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National Reading Month Success Series: At-Risk Third Graders Attain Reading Proficiency in Five Months

Michael Vergara Published: March 23, 2018

Struggling ESL, ELL and learning-disabled students make dramatic gains in five months.

March 23, 2018, Tucson, AZ—MindPlay online reading and literacy publisher announces  rapid reading gains for third grade at-risk students in the Manor (TX) Independent School District. With more than 50 percent of her ESL, ELL and other struggling readers testing two or more grade levels short of proficiency, reading teacher Misty Simpson looked to district leadership for guidance and support in bringing her high minority and economically challenged student population up to grade level.

In the fall of 2016 Simpson’s third graders’ overall reading scores showed 54 percent two or more grade levels below proficiency, 37 percent one or more grade levels below proficiency and five percent at or above grade level proficiency. Under the direction of new Manor superintendent, Dr. Royce Avery, Simpson implemented the online MindPlay Virtual Reading Coach with her 51 third graders.

After using the program for just five months, Simpson saw major reading proficiency gains in her students. The percentage of most critical, which were two or more years below grade level, was reduced from 54 to just 23 percent. Those testing at one or more grade levels short of proficiency decreased from 37 to 21 percent, and those reading at or above grade level dramatically increased from five to 37 percent.  “When I look at the growth these kids have made, it’s amazing,” she says.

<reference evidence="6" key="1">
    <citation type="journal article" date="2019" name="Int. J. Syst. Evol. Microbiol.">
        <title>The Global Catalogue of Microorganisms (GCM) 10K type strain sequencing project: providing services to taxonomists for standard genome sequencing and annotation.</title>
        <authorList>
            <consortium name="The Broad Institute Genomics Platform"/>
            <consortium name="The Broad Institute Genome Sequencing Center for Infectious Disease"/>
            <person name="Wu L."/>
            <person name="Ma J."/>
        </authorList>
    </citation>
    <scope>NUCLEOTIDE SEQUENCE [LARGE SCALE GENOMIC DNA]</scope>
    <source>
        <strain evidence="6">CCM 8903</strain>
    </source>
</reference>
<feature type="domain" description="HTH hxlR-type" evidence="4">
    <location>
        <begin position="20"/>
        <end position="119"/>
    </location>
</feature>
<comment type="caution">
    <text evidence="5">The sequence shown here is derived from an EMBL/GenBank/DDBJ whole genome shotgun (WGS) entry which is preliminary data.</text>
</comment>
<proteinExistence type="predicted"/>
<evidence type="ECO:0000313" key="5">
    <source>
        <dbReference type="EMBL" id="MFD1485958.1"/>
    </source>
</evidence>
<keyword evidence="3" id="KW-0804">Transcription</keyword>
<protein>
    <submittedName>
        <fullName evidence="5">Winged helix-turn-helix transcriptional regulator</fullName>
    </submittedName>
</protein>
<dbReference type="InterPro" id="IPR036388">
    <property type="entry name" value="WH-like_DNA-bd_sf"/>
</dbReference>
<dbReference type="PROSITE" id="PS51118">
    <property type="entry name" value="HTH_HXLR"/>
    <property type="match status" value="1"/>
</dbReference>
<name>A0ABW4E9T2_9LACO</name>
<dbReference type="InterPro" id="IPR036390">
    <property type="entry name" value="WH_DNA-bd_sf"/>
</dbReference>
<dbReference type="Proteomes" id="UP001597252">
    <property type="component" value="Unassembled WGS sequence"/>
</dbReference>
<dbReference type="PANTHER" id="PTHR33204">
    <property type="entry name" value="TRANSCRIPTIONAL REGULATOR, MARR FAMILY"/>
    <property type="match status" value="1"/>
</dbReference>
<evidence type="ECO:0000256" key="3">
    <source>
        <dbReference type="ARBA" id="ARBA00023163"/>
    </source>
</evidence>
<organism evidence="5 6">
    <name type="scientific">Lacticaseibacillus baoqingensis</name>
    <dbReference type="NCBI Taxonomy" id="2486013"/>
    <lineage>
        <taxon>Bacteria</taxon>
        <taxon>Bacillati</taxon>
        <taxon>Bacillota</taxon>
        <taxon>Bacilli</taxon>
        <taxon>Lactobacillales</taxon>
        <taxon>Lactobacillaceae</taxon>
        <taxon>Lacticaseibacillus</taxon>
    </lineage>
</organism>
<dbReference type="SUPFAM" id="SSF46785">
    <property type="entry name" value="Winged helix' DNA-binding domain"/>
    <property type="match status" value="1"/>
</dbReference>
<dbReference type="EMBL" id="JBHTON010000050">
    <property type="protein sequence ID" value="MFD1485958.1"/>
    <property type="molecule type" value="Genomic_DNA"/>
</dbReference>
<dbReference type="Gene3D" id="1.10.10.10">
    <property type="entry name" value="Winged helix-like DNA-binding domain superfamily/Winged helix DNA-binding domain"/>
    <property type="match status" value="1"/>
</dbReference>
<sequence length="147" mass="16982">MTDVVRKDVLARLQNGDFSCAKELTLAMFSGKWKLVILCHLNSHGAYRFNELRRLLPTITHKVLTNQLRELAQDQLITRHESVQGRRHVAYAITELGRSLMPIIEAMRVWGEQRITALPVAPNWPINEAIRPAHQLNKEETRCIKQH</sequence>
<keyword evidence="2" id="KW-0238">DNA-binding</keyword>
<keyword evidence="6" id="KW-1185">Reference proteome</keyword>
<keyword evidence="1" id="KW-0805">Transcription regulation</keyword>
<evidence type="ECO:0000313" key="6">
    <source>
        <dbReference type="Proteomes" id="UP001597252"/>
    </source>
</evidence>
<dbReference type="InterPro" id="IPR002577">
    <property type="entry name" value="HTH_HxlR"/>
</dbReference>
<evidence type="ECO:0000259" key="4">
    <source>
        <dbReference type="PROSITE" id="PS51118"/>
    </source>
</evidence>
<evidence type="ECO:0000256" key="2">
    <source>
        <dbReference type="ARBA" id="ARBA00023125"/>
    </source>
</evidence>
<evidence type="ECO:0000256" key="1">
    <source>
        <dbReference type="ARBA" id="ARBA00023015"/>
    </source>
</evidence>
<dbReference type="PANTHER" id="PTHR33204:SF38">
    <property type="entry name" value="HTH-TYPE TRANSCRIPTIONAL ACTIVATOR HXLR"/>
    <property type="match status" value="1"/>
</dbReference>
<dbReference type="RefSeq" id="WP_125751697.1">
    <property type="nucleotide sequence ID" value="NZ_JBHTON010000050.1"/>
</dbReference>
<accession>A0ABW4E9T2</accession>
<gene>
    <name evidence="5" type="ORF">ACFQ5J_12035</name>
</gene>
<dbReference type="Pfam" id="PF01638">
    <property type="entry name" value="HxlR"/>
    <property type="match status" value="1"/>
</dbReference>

“What’s powerful is that students can see and hear word pronunciations  from an actual reading coach,” says Simpson. “This makes MindPlay so much more motivating than other reading programs I’ve used.”

In addition to the motivating virtual reading coach, Simpson says the ability to see and take pride in their progress, earn success medals, and work with the program on an iPad  have also made kids enthusiastic about MindPlay. And for teachers, the comprehensive data reports have helped them monitor individual student growth and activity, not simply time spent on the program, as many other reading programs do.

Over the school year, Simpson’s classroom has evolved into a more participatory culture. Students interact more with peers, contribute to class discussions and are more willing to read with her than previously. One quiet and shy ESL student who began the year at the most critical reading level was elated when he’d learned he’d “graduated” to grade-level competency. “His eyes lit up when I told him, and the family reports he is now excited about school,” says Simpson.

About MindPlay

More than 30 years ago, founder Judith Bliss started the MindPlay Company to create a solution to the challenges of learning to read.  Her goal was to help struggling learners succeed in school and life, after overcoming her own reading disabilities. MindPlay’s mission is to develop, publish, and distribute cost-effective learning tools that support individual growth and skill development. The curriculum includes clear objectives, inviting graphics and technological innovations. MindPlay educational software programs appeal to multiple learning styles, identify individual student needs, and differentiate instruction.

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